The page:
How to Keep Your Family Safe from Toxic Chemicals

How We Got There

Why are such potentially dangerous chemicals allowed in so many household products in the first place? "You can't put a new car on the market without extensive crash testing first, but there aren't any similar precautions in place for chemicals," explains Rick Smith, executive director of Environmental Defence Canada and coauthor of Slow Death by Rubber Duck. When used as industrial chemicals, EDCs are regulated by the much-maligned Toxic Substances Control Act of 1976, which doesn't require that they be tested or proven safe before being used. Instead, it's up to the Environmental Protection Agency (EPA) to show that a chemical is unsafe -- that it poses an "unreasonable risk" -- before it can regulate or ban that chemical. "The bar is set so high that the EPA can essentially never meet it, and therefore dangerous chemicals are in all sorts of products," says Dr. Denison. Congress's original rationale for giving a pass to industrial chemicals like BPA, he explains, is that they weren't designed to be biologically active or get into our body in the same way pesticides or drugs would, and wouldn't pose the same risks. "Now we know that was naive. We should presume these chemicals could be a problem until their producers can prove otherwise," he says.

Some canned-goods manufacturers, such as General Mills (which makes Muir Glen Organic Tomatoes) and Heinz, are responding to consumer concerns. They're reformulating some of their products to be BPA-free or are planning to line their cans with safer chemicals (which they haven't yet identified). But public-health officials worry that until better procedures are in place to regulate claims like "BPA-free," consumers can't be assured seeing this term on a label means a product is safe. (Experts predict the next hallmark of safety may be products marketed as "EA-free," for estrogenic activity.) "At this point it's still better to choose items that are BPA-free," says Dr. Woodruff.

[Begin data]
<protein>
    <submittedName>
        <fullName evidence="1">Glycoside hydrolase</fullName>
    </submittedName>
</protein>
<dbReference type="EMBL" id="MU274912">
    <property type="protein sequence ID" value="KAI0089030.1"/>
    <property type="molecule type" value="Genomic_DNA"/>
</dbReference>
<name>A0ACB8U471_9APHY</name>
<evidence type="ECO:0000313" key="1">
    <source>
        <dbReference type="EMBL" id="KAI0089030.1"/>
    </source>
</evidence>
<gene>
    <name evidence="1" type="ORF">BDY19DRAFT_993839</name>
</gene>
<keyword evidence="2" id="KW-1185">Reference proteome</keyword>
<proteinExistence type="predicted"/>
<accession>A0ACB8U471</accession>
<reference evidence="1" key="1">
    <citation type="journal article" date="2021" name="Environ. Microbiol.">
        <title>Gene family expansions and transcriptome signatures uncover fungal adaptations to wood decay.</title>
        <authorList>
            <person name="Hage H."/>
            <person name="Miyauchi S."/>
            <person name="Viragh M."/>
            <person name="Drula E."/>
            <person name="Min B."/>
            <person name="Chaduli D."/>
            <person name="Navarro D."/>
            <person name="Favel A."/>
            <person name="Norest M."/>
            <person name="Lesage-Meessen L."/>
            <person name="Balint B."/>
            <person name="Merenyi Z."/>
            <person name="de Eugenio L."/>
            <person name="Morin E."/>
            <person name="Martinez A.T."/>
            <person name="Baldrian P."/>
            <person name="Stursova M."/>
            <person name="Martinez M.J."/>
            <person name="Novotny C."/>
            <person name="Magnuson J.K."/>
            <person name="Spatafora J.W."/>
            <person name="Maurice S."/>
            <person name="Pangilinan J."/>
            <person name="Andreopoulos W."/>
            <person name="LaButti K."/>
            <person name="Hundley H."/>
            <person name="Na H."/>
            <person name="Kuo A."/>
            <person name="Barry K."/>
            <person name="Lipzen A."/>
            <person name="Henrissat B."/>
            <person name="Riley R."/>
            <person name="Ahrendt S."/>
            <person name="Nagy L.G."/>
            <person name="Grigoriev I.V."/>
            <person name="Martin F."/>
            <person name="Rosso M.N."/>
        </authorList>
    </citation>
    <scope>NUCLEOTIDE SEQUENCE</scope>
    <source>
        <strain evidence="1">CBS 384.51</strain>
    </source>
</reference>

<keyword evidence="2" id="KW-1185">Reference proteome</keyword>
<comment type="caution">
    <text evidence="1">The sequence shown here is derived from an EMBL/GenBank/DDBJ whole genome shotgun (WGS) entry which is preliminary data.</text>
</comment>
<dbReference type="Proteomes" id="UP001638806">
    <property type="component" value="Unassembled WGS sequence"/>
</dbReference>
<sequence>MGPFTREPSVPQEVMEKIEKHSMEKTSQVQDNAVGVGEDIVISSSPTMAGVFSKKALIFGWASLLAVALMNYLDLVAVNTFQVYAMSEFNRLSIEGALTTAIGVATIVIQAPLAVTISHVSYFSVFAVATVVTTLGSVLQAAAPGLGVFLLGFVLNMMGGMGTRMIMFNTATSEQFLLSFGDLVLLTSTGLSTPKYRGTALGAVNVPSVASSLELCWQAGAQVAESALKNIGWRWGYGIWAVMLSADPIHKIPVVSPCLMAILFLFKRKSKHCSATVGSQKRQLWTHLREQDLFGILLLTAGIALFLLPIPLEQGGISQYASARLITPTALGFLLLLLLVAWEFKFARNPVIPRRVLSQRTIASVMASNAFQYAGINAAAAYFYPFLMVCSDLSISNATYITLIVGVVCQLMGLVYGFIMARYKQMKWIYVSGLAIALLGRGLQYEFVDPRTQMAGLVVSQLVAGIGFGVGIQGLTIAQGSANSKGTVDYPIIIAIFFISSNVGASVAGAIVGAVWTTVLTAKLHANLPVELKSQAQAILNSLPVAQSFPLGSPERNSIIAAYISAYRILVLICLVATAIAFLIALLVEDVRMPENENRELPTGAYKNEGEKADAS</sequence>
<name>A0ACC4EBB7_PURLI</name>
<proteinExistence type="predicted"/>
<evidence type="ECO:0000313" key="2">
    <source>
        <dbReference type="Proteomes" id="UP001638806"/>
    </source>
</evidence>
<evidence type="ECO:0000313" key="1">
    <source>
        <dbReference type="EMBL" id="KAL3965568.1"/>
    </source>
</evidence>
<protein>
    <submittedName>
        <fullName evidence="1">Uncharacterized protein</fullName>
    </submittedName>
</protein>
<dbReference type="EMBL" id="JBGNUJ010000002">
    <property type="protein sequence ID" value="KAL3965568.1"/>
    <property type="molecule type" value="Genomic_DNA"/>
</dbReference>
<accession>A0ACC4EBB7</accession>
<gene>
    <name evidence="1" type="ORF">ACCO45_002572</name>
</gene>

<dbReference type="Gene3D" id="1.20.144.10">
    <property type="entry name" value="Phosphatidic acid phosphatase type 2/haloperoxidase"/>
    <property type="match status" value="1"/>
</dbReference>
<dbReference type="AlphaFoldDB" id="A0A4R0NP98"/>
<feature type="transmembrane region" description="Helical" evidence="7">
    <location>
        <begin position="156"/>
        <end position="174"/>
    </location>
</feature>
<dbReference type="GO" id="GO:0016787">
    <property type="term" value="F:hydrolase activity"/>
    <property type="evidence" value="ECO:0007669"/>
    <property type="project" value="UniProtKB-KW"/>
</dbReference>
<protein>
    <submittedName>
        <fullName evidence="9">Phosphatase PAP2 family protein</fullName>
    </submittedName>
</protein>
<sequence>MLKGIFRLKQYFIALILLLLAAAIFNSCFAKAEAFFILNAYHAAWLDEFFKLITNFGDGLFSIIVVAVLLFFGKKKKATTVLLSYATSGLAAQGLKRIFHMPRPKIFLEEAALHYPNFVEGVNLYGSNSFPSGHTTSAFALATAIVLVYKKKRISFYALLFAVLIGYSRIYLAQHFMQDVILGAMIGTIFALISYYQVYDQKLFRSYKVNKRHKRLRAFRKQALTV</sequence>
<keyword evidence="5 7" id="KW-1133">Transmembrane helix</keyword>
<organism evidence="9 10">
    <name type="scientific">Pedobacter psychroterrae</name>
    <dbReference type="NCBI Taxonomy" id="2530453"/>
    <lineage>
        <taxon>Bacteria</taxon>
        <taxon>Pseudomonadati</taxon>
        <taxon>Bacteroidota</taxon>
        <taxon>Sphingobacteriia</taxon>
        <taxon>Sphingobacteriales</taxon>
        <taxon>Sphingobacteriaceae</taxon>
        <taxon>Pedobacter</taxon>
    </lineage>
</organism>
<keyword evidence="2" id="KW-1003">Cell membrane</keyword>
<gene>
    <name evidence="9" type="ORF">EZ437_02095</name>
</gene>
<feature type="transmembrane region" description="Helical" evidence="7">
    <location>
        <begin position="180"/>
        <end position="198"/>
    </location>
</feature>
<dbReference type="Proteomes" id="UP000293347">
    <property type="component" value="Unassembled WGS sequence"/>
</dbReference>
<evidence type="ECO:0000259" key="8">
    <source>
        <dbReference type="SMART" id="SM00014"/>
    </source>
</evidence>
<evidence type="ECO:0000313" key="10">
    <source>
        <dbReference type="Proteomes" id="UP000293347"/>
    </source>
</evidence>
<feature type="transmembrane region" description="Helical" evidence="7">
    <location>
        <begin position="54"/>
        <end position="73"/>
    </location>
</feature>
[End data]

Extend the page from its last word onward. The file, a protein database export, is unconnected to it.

Meanwhile, some experts continue to believe that the EDC levels found in biomonitoring studies are too low to be a cause for concern. "It's the amount of any given chemical, not its presence or absence, that determines its potential for harm," says Carl Winter, Ph.D., a toxicologist and director of the FoodSafe Program at the University of California, Davis, as well as the scientific spokesperson for a trade group called the Institute of Food Technologists. Still, consider a 2005 study conducted at Carnegie Mellon University, in Pittsburgh, which found that mice exposed to BPA in utero at a level of just 25 parts per trillion experienced double the amount of milk-duct growth as mice with no BPA exposure. That alone would lead you to believe that even the tiniest amount could affect your body.

"Finding any synthetic chemical in a person's body should be a big red flag that we need to really study that chemical," says Gina Solomon, M.D., a senior scientist at the Natural Resources Defense Council. The American Medical Association issued a statement last fall calling for the government to increase regulation of EDCs in consumer products. And certain EDCs are banned in multiple states and cities, including Connecticut, Maryland, Michigan, Washington, and Wisconsin, Chicago, and New York's Suffolk County. Suffolk County, for instance, issues a $500 fine to stores that sell baby bottles or sippy cups that are made with BPA.

In April, Senator Frank Lautenberg (D-NJ) and Congressman Henry Waxman (D-CA) introduced Senate and House versions of the Safe Chemicals Act of 2010, which would overhaul the Toxic Substances Control Act. Under this new law, manufacturers would have to demonstrate that new chemicals are safe before they can put them on the market, and all existing chemicals would have to be assessed for safety over the next five to 15 years. The Obama administration has signaled that it will support the bill. And in April, a panel that advises the president on cancer issued a 200-plus-page report calling for all levels of government "to protect every American from needless disease through rigorous regulation of environmental pollutants," including BPA. "We expect the chemical industry to fight reform tooth and nail, but there's broad bipartisan support for more regulation because nobody in his right mind supports exposing kids to toxins," says Smith.

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